I love this side of highlighting silver, and this time when we all had a bracelet to which we gave a value. In my opinion, this reference to the weight of things, the duration, the weight is very intelligent…

I like to mix my two le gram ribbon bracelets with my lighter fabric bracelets.

and if le gramme was a piece of furniture, what would it be?
it's very interesting because one of my favorite design objects is a chair called the superleggera. it was created by gio ponti and comes from a village called chiavari in italy. the people there specialized in creating very light chairs.

I wondered, during confinement, if we hadn't had a little enough of this era which ultimately complicated everything, made everything heavier... by creating weight with architects who spent a decade creating objects in marble, or very heavy metal. I think that lightening the mind goes with also lightening what we wear. For example, I find it more and more difficult to have heavy things, heavy suitcases or heavy school bags. so, when I saw your brand, I thought it was ultimately very intelligent to refer to weight, because we never think about it… and if you look at the trends, my children wear very light shoes. my son wears ultra-light jackets made from these new materials that are super light.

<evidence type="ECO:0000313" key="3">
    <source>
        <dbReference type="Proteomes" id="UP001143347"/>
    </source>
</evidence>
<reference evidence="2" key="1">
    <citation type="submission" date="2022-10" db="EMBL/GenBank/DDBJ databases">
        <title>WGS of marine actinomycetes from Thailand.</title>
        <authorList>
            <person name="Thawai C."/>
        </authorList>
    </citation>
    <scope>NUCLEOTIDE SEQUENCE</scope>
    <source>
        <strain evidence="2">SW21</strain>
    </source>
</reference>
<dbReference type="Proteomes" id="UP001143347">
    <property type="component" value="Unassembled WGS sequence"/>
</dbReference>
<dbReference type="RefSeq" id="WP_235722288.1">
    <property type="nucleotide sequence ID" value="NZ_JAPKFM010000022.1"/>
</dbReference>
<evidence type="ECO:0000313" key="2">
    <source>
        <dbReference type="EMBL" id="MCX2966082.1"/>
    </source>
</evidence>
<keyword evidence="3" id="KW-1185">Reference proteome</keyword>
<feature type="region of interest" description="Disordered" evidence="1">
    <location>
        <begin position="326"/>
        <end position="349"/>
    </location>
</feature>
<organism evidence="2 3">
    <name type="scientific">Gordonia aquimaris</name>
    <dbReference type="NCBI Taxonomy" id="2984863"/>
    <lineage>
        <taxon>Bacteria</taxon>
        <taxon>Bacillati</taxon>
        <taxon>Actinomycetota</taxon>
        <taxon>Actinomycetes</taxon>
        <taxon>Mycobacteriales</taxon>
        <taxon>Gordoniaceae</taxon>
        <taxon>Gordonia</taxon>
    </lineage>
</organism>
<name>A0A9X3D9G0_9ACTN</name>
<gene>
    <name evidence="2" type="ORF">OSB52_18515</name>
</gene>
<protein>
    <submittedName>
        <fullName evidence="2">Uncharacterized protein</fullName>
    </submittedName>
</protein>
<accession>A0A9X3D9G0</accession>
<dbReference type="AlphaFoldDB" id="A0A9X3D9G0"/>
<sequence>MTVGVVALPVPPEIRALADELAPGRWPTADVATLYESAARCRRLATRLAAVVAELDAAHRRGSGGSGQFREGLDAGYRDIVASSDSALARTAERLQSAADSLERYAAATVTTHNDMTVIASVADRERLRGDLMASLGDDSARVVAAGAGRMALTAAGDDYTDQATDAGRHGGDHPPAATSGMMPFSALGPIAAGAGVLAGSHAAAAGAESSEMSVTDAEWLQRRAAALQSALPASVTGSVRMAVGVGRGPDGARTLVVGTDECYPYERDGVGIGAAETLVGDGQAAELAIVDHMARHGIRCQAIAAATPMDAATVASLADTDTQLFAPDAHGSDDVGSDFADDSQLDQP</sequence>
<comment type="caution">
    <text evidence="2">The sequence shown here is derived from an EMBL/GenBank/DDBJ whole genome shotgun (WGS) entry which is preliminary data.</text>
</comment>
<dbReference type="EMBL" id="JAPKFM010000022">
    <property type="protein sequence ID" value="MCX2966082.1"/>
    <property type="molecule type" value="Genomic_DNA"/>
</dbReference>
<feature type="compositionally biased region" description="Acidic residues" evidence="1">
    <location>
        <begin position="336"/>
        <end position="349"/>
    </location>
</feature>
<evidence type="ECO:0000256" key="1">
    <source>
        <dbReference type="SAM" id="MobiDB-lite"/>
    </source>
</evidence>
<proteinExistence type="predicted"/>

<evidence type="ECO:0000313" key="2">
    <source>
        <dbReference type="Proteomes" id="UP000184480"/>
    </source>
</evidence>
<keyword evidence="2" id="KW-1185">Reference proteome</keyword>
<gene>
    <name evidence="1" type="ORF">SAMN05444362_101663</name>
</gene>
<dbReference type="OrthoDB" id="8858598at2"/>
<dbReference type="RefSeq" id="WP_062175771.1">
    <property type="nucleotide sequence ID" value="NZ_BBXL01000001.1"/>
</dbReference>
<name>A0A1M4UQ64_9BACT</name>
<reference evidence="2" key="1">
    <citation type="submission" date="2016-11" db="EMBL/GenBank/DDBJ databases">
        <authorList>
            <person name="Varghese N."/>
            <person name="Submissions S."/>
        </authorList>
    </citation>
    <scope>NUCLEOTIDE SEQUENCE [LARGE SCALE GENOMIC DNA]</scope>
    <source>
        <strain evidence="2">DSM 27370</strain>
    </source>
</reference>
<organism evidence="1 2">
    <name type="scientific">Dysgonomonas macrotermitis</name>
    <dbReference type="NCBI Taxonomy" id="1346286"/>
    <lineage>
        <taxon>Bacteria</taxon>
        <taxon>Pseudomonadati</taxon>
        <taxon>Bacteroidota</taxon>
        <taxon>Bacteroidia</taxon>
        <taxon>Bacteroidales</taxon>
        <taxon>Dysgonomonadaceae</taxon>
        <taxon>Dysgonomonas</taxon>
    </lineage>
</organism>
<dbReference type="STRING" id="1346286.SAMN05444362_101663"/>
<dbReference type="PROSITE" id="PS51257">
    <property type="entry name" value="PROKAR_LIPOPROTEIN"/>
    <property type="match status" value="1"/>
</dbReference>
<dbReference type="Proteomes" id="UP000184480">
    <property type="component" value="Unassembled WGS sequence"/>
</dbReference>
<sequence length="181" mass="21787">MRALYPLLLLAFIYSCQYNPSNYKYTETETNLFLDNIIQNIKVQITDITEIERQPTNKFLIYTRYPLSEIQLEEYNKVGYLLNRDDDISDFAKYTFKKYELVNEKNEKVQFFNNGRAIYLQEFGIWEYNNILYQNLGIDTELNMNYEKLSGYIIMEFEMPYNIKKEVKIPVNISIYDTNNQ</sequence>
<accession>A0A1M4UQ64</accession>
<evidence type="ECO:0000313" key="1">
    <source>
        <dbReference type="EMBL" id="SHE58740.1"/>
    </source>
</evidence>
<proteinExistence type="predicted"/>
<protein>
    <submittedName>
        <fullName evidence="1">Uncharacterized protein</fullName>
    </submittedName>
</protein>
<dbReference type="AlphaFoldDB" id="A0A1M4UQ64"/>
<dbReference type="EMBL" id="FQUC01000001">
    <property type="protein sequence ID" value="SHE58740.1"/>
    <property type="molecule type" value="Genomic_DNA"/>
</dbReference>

“I like to mix my two le gramme ribbon bracelets with my lighter fabric bracelets. »



read more